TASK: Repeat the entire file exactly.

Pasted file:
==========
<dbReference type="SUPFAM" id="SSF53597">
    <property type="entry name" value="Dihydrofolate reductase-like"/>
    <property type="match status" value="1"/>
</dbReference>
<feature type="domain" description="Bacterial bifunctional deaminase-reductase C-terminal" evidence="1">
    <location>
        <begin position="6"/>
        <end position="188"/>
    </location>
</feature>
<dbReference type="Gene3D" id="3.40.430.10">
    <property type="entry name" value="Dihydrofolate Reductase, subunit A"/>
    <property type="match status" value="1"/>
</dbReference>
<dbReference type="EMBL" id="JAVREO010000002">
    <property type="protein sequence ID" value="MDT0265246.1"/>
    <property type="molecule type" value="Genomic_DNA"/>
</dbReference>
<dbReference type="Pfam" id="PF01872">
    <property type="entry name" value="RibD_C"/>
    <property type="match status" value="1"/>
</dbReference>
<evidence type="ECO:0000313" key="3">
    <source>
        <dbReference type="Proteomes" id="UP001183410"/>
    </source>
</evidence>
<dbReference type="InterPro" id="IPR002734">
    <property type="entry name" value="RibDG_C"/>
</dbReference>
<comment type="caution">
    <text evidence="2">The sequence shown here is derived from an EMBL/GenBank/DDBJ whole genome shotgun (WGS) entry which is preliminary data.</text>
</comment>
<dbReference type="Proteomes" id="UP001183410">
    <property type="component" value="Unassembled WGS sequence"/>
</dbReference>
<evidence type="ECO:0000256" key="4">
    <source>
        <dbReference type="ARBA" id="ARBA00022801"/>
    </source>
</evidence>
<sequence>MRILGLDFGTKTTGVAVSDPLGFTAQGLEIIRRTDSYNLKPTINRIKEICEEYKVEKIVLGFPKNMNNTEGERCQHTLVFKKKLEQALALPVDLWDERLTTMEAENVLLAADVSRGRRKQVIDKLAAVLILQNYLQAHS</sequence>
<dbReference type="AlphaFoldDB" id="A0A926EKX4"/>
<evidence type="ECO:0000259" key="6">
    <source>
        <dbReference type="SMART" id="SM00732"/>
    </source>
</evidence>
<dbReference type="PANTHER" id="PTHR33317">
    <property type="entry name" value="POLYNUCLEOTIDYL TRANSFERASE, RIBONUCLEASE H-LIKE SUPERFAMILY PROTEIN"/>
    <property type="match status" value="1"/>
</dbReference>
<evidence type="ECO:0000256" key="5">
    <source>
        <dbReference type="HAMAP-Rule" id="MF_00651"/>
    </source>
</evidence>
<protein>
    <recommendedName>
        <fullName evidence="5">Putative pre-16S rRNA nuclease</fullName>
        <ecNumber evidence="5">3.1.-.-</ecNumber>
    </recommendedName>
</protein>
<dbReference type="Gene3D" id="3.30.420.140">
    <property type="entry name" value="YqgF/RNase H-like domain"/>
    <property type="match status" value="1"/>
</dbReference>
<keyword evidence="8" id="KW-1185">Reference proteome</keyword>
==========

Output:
<dbReference type="SUPFAM" id="SSF53597">
    <property type="entry name" value="Dihydrofolate reductase-like"/>
    <property type="match status" value="1"/>
</dbReference>
<feature type="domain" description="Bacterial bifunctional deaminase-reductase C-terminal" evidence="1">
    <location>
        <begin position="6"/>
        <end position="188"/>
    </location>
</feature>
<dbReference type="Gene3D" id="3.40.430.10">
    <property type="entry name" value="Dihydrofolate Reductase, subunit A"/>
    <property type="match status" value="1"/>
</dbReference>
<dbReference type="EMBL" id="JAVREO010000002">
    <property type="protein sequence ID" value="MDT0265246.1"/>
    <property type="molecule type" value="Genomic_DNA"/>
</dbReference>
<dbReference type="Pfam" id="PF01872">
    <property type="entry name" value="RibD_C"/>
    <property type="match status" value="1"/>
</dbReference>
<evidence type="ECO:0000313" key="3">
    <source>
        <dbReference type="Proteomes" id="UP001183410"/>
    </source>
</evidence>
<dbReference type="InterPro" id="IPR002734">
    <property type="entry name" value="RibDG_C"/>
</dbReference>
<comment type="caution">
    <text evidence="2">The sequence shown here is derived from an EMBL/GenBank/DDBJ whole genome shotgun (WGS) entry which is preliminary data.</text>
</comment>
<dbReference type="Proteomes" id="UP001183410">
    <property type="component" value="Unassembled WGS sequence"/>
</dbReference>
<evidence type="ECO:0000256" key="4">
    <source>
        <dbReference type="ARBA" id="ARBA00022801"/>
    </source>
</evidence>
<sequence>MRILGLDFGTKTTGVAVSDPLGFTAQGLEIIRRTDSYNLKPTINRIKEICEEYKVEKIVLGFPKNMNNTEGERCQHTLVFKKKLEQALALPVDLWDERLTTMEAENVLLAADVSRGRRKQVIDKLAAVLILQNYLQAHS</sequence>
<dbReference type="AlphaFoldDB" id="A0A926EKX4"/>
<evidence type="ECO:0000259" key="6">
    <source>
        <dbReference type="SMART" id="SM00732"/>
    </source>
</evidence>
<dbReference type="PANTHER" id="PTHR33317">
    <property type="entry name" value="POLYNUCLEOTIDYL TRANSFERASE, RIBONUCLEASE H-LIKE SUPERFAMILY PROTEIN"/>
    <property type="match status" value="1"/>
</dbReference>
<evidence type="ECO:0000256" key="5">
    <source>
        <dbReference type="HAMAP-Rule" id="MF_00651"/>
    </source>
</evidence>
<protein>
    <recommendedName>
        <fullName evidence="5">Putative pre-16S rRNA nuclease</fullName>
        <ecNumber evidence="5">3.1.-.-</ecNumber>
    </recommendedName>
</protein>
<dbReference type="Gene3D" id="3.30.420.140">
    <property type="entry name" value="YqgF/RNase H-like domain"/>
    <property type="match status" value="1"/>
</dbReference>
<keyword evidence="8" id="KW-1185">Reference proteome</keyword>